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Pretty sure I'm misunderstanding git.

My goal

  • I have a private repo on github with a "master" branch.
  • I would like to also have a production branch, which I will push all my changes from master to.
  • I would then like to connect it to Azure and tell Azure to automatically deploy from the production branch.

Question

How do I best accomplish this? Initially I was thinking it was with "git push", but I believe that's for remote repositories, and so I'm now wondering what the best practice is to merge the "master" branch to the "production" branch.

Or, am I thinking about the whole thing wrong?

Thanks -- looking forward to putting my Subversion days behind me.

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3 Answers 3

up vote 2 down vote accepted

(Since I am suppose to share a "wealth of information" ;) ...)

What you are looking at, when talking about master and production branches, is a merge workflow.

You can define the workflow you need with any Version Control System tool you want, and in term of development lifecycle management, one of the most complete set of merge workflow set is described in this TFS (Team Foundation Server) set, detailed in its TFS Brancing Guide and illustrated in this question "Servicing Branch in Standard Branch Plan".
Closer to git, git flow is another merging workflow quite popular.

But you are using a DVCS, and its distributed aspect introduces another (orthogonal) workflow: a publication one (your git push -u origin prod). See "Source Control - Distributed Systems vs. Non Distributed - What's the difference?"

Publication, part of release management, is quite different from merge, part of development.
By merging master to prod, you freeze what has been consolidating in development, and mark it as to be released.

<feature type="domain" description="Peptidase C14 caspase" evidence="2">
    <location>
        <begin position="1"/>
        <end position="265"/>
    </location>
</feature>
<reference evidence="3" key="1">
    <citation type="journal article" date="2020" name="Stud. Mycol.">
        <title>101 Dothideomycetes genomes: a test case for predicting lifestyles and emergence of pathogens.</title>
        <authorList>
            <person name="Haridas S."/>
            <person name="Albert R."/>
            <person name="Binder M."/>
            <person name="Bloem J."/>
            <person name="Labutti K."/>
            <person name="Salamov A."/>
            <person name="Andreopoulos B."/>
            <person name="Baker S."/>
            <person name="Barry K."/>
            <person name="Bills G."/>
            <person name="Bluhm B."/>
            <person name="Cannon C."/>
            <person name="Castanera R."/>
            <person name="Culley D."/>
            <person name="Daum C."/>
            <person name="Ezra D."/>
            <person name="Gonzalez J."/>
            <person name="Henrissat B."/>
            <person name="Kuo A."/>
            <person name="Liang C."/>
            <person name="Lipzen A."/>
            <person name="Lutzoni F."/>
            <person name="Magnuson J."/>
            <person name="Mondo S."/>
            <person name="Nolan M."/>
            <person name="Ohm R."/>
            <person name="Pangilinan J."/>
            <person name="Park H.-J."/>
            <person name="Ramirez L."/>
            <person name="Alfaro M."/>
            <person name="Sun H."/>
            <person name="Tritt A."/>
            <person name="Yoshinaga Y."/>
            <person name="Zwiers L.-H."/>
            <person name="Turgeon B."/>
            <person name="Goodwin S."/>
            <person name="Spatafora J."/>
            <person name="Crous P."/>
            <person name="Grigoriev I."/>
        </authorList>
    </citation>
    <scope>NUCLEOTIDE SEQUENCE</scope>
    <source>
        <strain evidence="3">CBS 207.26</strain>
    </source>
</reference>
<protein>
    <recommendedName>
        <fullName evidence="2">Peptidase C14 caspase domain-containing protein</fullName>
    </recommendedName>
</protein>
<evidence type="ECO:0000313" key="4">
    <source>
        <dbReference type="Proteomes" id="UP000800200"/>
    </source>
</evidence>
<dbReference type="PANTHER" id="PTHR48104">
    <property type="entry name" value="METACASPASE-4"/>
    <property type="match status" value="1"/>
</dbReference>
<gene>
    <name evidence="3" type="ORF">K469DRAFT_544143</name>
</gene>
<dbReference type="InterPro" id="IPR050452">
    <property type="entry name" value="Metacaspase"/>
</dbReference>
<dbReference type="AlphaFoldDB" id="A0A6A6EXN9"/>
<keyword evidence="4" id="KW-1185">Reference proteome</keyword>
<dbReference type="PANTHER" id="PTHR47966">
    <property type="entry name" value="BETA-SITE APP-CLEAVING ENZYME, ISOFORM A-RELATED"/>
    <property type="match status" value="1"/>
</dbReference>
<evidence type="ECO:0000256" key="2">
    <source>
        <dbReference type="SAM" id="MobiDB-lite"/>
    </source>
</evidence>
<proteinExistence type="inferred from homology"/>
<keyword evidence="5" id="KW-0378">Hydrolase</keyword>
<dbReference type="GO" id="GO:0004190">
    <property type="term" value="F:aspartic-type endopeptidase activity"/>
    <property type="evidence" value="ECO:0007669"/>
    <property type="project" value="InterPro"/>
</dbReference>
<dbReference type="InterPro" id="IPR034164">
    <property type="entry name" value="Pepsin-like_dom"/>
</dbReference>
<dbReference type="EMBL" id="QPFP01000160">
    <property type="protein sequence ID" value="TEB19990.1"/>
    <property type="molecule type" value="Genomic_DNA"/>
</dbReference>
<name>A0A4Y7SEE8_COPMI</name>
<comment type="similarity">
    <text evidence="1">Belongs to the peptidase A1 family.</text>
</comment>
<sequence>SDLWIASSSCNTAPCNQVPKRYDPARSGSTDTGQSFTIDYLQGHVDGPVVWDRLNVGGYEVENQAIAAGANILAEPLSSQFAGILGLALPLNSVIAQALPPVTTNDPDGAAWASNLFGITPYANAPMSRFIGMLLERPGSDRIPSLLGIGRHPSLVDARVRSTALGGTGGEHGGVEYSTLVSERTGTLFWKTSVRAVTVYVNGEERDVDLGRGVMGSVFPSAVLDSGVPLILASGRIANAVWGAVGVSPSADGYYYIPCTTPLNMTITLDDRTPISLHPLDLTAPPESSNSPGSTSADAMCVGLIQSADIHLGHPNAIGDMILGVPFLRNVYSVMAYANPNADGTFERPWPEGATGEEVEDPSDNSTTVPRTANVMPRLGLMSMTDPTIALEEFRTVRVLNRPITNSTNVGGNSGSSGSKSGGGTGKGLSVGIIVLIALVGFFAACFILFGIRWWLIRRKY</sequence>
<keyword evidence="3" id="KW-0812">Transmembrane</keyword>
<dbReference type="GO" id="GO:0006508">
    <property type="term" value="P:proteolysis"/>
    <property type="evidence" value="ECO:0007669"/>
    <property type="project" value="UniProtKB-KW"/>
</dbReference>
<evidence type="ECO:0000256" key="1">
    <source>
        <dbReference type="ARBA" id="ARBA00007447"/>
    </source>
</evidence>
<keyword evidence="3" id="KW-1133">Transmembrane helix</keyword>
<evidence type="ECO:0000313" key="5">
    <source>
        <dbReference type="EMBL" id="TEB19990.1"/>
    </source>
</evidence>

By pushing it to GitHub, you start that release process.

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Junio Hamano has some competition :-) –  Eddie B Nov 17 '12 at 18:16

When your master branch is ready to be put in production, you merge it to the production branch, and then push this production branch to the github repo.

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Short, to the point, and solved my immediate solution. Thank you for the clarification! –  SeanKilleen Nov 17 '12 at 17:54

I would suggest you take a look at the git pages for branching workflows to establish your repository management plan. Further, Von C shares a wealth of information on the git ecosystem. Browsing his answers may be prove very useful. This post is also extremely helpful for tracking remote branches.

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Thank you for this additional information! These guides are going to prove quite valuable. –  SeanKilleen Nov 17 '12 at 17:54
    
@SeanKilleen NP Git takes a bit more than a cursory read :-) –  Eddie B Nov 17 '12 at 17:56

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